Financial Aid Barriers Cause Major Roadblocks

Staff members relayed that the financial aid system was complicated, and students faced difficulties in filing applications because of conflicting deadlines, heavy documentation requirements, and a lack of assistance, among other issues. The main words used by staff members to describe the system were “complex,” “overwhelming,” and “confusing.” Staff members reported that students felt frustrated by the need to keep track of required information (such as tax documents) and perform certain functions (such as filling out financial aid forms). Students may not have had access to required information, such as tax records or parental income information, further complicating the completion of application forms. Staff members also noted how technology designed to make things easier can sometimes go wrong, thus causing additional hurdles. Simply put, these barriers took time away from learning and focusing on classwork.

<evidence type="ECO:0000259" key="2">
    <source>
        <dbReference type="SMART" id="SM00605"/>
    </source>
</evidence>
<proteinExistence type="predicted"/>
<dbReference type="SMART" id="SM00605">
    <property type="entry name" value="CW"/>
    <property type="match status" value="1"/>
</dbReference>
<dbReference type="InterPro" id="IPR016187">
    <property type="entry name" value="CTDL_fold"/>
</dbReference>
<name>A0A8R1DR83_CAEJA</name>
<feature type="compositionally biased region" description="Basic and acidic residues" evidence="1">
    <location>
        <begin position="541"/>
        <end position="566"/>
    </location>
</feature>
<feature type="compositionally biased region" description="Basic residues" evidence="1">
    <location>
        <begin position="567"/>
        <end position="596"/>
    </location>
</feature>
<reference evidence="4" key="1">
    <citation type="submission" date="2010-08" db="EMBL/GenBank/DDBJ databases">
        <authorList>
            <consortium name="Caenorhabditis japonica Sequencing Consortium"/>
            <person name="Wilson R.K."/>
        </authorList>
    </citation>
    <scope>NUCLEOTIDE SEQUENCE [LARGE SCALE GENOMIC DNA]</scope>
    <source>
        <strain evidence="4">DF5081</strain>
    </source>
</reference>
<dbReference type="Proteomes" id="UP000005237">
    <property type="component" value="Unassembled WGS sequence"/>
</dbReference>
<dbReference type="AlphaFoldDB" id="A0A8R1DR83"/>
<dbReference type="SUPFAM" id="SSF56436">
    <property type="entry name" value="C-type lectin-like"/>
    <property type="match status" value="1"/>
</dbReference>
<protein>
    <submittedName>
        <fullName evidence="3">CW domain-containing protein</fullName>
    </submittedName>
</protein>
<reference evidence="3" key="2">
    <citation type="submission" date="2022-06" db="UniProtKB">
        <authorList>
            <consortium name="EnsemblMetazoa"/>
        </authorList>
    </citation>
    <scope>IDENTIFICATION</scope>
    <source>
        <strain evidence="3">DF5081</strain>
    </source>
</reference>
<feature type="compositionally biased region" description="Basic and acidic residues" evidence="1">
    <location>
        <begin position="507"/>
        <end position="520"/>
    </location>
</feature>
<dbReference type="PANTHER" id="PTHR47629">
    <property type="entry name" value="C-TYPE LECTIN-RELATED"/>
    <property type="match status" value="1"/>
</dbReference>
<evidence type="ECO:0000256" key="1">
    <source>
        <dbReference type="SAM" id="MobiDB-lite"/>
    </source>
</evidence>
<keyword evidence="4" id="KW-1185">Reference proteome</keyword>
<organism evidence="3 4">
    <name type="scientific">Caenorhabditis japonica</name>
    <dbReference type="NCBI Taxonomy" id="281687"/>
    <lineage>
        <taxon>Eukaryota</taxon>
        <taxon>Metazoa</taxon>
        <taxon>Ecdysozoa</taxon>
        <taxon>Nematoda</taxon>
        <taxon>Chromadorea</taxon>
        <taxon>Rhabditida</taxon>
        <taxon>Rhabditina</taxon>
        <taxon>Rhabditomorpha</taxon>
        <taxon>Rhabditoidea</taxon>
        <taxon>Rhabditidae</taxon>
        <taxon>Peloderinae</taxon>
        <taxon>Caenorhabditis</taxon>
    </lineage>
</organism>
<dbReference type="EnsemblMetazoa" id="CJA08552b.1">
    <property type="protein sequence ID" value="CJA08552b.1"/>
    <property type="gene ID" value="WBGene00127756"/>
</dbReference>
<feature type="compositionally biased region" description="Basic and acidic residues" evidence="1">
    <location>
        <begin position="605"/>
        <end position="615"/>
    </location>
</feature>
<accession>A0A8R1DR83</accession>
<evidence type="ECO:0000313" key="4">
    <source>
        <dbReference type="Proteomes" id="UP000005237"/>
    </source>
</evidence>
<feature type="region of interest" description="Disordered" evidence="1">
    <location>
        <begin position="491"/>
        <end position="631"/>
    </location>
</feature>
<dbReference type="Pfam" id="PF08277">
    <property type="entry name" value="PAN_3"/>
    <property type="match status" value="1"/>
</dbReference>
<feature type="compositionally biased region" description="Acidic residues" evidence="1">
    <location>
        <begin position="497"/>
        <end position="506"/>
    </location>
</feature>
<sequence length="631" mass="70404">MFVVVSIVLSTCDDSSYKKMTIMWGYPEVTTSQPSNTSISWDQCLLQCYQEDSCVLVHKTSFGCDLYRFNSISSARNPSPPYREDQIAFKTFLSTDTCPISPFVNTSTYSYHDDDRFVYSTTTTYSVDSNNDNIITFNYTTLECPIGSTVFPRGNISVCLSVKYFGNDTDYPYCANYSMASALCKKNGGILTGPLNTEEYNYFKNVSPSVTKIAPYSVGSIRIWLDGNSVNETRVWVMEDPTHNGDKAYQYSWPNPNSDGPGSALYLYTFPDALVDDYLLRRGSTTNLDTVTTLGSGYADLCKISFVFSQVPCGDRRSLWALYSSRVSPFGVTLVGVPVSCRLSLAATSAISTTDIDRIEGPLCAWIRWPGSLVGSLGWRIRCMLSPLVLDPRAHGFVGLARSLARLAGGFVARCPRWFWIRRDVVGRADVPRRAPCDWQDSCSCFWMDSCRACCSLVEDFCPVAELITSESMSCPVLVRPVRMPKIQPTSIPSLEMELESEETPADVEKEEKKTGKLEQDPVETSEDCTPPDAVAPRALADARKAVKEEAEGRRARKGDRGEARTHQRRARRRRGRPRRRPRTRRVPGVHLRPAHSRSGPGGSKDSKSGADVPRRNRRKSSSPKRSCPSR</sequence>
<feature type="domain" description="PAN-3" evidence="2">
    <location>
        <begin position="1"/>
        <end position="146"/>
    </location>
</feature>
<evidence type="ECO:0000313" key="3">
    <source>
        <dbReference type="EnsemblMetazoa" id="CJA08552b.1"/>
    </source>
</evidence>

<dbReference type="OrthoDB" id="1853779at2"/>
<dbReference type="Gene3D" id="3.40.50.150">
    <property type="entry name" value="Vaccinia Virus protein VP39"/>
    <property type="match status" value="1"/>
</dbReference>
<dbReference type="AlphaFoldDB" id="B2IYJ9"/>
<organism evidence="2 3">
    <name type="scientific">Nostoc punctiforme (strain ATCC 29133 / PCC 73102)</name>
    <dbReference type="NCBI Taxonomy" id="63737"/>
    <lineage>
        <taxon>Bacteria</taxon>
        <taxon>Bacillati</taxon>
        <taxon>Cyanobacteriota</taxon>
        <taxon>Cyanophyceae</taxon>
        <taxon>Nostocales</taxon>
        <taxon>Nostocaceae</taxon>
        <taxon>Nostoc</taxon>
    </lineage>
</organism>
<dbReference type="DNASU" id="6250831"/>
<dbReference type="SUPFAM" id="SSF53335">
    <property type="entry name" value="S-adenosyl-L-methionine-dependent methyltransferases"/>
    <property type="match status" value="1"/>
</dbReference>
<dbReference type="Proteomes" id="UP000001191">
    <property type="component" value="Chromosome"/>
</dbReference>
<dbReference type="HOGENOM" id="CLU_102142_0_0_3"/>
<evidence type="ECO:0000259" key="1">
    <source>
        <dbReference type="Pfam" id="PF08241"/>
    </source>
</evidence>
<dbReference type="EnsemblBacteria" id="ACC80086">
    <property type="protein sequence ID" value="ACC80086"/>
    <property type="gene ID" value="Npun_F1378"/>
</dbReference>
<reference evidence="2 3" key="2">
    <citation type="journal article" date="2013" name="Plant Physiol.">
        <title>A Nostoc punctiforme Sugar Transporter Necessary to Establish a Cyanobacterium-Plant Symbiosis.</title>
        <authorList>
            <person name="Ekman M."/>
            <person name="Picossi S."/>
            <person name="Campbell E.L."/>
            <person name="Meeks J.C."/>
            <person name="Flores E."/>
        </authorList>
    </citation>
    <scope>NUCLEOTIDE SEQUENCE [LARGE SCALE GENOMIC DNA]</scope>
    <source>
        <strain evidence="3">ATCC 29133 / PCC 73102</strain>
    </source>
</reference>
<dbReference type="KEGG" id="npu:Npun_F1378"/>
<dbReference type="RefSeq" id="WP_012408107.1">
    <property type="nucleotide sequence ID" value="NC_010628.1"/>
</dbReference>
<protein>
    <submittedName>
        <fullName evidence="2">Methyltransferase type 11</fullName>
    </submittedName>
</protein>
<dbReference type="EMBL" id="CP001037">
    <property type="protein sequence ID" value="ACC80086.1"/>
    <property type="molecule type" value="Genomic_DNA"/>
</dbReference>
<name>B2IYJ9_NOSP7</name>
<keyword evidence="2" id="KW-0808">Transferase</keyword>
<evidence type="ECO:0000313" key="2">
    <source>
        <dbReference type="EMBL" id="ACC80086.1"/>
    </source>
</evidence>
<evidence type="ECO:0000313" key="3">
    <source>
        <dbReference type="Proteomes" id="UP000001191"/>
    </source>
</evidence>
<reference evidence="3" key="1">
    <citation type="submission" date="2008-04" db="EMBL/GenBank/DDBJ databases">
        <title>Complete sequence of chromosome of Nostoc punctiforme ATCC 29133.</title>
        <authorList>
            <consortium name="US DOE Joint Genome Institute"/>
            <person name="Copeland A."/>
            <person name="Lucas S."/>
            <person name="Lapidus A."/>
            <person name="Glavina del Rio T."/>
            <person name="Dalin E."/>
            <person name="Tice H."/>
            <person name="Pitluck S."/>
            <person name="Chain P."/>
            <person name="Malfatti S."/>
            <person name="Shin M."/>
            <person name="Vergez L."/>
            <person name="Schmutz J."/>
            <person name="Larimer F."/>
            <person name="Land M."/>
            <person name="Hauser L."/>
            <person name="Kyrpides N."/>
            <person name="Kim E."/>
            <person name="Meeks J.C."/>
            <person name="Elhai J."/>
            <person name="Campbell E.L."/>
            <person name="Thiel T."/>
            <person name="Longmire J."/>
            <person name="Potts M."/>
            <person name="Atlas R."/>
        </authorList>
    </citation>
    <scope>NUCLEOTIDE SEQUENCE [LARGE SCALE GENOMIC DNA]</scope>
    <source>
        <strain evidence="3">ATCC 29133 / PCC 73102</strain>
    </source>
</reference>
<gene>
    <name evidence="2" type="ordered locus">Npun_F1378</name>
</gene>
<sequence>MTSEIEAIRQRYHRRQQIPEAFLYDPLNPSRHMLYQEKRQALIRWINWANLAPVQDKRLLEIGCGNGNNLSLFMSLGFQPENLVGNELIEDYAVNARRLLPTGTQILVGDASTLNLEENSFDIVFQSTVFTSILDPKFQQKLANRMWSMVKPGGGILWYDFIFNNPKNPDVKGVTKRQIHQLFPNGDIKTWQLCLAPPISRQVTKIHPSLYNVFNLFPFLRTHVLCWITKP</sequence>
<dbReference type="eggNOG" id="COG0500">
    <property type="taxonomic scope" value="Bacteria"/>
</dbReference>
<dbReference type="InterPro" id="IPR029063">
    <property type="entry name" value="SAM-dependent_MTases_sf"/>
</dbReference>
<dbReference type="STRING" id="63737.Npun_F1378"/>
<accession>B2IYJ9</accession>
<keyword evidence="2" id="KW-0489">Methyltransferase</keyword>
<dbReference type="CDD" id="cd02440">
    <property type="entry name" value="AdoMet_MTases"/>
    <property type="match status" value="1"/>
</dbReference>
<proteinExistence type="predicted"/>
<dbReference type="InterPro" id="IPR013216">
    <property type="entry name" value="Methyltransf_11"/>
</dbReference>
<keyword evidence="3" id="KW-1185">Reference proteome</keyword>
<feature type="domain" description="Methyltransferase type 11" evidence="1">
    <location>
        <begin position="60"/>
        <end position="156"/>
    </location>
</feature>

Illustration of student navigating financial aid obstacles

Colleges discussed creating new introductory videos with personalized attachments that would provide targeted resources for students depending on their specific financial aid eligibility. For example, personalized information was provided for financial aid programs such as New Jersey Dreamers, New Jersey STARS, and documented students with undocumented parents. Staff members also noted that the process should feel easier for students and colleges should attempt to minimize students’ anxiety and fear of not understanding the application. They suggested acknowledging students when they do things correctly, instead of focusing on their errors. Staff members also discussed the importance of building relationships through simple actions like taking the time to personalize information. They recognized that the trust built between staff members and students can help students overcome these barriers.

Lost in an Admissions and Registration Maze